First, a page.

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Samsung is postponing the launch of the its first smartphone featuring Tizen, an open-source, Linux-based mobile operating system that will compete with Android.

That, coupled with news that Samsung is announcing its first-ever developer conference this morning, is fueling speculation that the Korean company will be launching Tizen, its first Tizen smartphone, and perhaps even the long-rumored S Cloud — a cloud-based infrastructure that will connect and synchronize Samsung devices — in late October, all together.

It’s unlikely Google is all that worried — in the short term — about the new competition for its Android-based mobile phone hegemony.

Tizen is the love child of Intel’s failed Meego mobile operating system efforts and Samsung’s own Bada: an unlikely alliance of a company that has yet to make a dent in the mobile device markets and a company which captures 95 percent of Android device profits. The goal for Intel was mobile relevance, while the goal for Samsung is likely Google independence — and a cut of media, app, and ad revenue from current Google Play and Google search users.

ZDNet Korea says the delay is due to a decision to beef up the rumored Tizen smartphone.

Originally slated to be hardware-competitive with the Samsung Galaxy SIII, Samsung now wants to bump up the specs to a more modern standard — the SIII was released last year — and possibly even Samsung’s gold standard level: the recently-released Galaxy S4.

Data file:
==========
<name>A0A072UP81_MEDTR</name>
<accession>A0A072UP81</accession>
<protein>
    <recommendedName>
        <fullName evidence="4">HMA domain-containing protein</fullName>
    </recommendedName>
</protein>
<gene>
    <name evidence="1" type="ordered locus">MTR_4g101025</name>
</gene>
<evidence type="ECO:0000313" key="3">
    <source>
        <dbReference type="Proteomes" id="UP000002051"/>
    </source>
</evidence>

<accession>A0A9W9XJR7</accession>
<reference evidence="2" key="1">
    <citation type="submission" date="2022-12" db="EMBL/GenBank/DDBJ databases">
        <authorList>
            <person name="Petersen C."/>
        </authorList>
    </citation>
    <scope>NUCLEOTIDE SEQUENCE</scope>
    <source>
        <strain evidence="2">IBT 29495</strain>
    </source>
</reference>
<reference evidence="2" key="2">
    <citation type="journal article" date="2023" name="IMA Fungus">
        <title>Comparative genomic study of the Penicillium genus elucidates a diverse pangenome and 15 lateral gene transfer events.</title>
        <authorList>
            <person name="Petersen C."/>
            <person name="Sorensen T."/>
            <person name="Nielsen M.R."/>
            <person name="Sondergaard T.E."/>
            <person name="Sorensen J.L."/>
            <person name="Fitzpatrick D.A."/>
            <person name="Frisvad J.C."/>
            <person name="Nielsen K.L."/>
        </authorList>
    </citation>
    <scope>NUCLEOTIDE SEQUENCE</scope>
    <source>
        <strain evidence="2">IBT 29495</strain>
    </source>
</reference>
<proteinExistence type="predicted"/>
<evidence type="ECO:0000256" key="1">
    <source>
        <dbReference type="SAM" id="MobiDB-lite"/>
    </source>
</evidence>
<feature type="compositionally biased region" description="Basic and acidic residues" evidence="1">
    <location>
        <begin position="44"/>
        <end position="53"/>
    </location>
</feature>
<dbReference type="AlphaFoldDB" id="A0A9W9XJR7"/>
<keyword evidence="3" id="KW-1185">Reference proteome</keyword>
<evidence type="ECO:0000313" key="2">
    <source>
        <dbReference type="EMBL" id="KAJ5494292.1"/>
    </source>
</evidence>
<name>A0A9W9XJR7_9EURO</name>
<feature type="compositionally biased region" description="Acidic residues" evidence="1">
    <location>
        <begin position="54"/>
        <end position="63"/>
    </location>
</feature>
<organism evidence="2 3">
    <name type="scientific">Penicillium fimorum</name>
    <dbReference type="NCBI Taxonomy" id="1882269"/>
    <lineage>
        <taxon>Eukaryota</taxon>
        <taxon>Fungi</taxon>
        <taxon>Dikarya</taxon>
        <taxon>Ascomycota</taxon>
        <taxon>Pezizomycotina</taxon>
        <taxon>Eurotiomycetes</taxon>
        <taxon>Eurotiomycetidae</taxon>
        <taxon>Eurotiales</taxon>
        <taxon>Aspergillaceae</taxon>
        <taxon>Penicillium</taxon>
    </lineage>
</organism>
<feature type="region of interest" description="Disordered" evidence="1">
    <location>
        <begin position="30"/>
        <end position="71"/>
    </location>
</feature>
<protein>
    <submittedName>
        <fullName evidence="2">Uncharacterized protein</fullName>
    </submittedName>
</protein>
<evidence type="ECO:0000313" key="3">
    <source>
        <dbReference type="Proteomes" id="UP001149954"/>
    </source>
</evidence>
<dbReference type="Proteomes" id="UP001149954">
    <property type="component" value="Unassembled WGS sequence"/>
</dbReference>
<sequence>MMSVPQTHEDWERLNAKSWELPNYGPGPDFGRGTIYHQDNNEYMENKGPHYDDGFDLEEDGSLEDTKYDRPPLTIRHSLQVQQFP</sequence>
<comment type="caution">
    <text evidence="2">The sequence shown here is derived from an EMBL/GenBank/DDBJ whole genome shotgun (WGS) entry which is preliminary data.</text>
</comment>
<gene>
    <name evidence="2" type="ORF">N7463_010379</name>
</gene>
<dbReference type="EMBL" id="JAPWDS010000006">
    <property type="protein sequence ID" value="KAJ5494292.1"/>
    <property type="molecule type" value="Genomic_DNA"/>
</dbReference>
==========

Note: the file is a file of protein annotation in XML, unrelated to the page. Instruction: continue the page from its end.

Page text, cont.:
Tizen OS, which was initially released in January 2012, is now at version 2.2. The latest release, just a month ago, added features critical for release to a larger group of developers: new API access control privileges, and an updated development environment. Interestingly, that new IDE enables live editing and previewing of CSS and HTML5 files, which are the native format of Tizen apps.

Android apps can be run on Tizen as well, however, with OpenMobile’s application compatibility layer.

Lack of apps, of course, is a killer for mobile operating systems. Even giant software companies like Microsoft have struggled with generating enough mobile apps to meet all consumers’ demands on platforms such as Windows Phone. Which is probably why the Tizen Foundation has held app creation contests with over $4 million up for grabs, and prizes as high as $200,000 for gaming apps and $120,000 for non-gaming apps.

If Samsung actually does launch Tizen and a Tizen smartphone at its upcoming developer conference, the mobile waters will get even murkier. Right now, developers are focusing on Android and iOS, the two smartphone platforms that cannot be ignored, with some rising interest in Windows Phone, the clear third-place platform right now.

It would take a miracle, seemingly, to unseat Android, which has about 80 percent global market share right now, or to even make a serious dent in its market penetration.

But Samsung, which shipped 400 million phones last year, is probably the only company that could even conceivably make it happen. Which is why Google is likely paying very close attention to everything that Samsung and its partners are doing in this area.


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